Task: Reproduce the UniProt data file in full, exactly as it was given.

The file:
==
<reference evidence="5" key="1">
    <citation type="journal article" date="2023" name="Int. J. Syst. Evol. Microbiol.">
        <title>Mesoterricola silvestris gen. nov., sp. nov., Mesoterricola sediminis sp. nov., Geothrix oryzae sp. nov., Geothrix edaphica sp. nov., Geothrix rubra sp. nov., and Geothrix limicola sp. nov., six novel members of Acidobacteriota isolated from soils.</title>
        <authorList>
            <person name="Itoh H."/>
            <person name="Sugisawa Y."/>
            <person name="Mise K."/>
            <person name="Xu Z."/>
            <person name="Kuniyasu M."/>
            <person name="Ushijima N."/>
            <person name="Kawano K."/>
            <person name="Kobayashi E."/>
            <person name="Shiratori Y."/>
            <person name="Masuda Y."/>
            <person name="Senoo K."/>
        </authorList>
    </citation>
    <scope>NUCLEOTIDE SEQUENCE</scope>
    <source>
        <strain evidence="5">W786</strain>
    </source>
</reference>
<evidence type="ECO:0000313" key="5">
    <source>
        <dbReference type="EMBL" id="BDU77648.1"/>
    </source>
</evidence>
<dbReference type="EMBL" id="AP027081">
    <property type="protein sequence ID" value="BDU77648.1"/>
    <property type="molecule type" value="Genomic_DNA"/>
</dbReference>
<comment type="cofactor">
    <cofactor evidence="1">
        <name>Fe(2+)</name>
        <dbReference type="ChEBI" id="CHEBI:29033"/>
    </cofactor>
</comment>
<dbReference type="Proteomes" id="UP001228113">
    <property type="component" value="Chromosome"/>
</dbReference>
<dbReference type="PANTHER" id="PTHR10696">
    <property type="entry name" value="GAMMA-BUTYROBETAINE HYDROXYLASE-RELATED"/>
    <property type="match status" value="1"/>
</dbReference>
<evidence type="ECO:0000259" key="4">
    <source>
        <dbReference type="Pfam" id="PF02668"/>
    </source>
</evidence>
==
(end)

<reference evidence="5" key="1">
    <citation type="journal article" date="2023" name="Int. J. Syst. Evol. Microbiol.">
        <title>Mesoterricola silvestris gen. nov., sp. nov., Mesoterricola sediminis sp. nov., Geothrix oryzae sp. nov., Geothrix edaphica sp. nov., Geothrix rubra sp. nov., and Geothrix limicola sp. nov., six novel members of Acidobacteriota isolated from soils.</title>
        <authorList>
            <person name="Itoh H."/>
            <person name="Sugisawa Y."/>
            <person name="Mise K."/>
            <person name="Xu Z."/>
            <person name="Kuniyasu M."/>
            <person name="Ushijima N."/>
            <person name="Kawano K."/>
            <person name="Kobayashi E."/>
            <person name="Shiratori Y."/>
            <person name="Masuda Y."/>
            <person name="Senoo K."/>
        </authorList>
    </citation>
    <scope>NUCLEOTIDE SEQUENCE</scope>
    <source>
        <strain evidence="5">W786</strain>
    </source>
</reference>
<evidence type="ECO:0000313" key="5">
    <source>
        <dbReference type="EMBL" id="BDU77648.1"/>
    </source>
</evidence>
<dbReference type="EMBL" id="AP027081">
    <property type="protein sequence ID" value="BDU77648.1"/>
    <property type="molecule type" value="Genomic_DNA"/>
</dbReference>
<comment type="cofactor">
    <cofactor evidence="1">
        <name>Fe(2+)</name>
        <dbReference type="ChEBI" id="CHEBI:29033"/>
    </cofactor>
</comment>
<dbReference type="Proteomes" id="UP001228113">
    <property type="component" value="Chromosome"/>
</dbReference>
<dbReference type="PANTHER" id="PTHR10696">
    <property type="entry name" value="GAMMA-BUTYROBETAINE HYDROXYLASE-RELATED"/>
    <property type="match status" value="1"/>
</dbReference>
<evidence type="ECO:0000259" key="4">
    <source>
        <dbReference type="Pfam" id="PF02668"/>
    </source>
</evidence>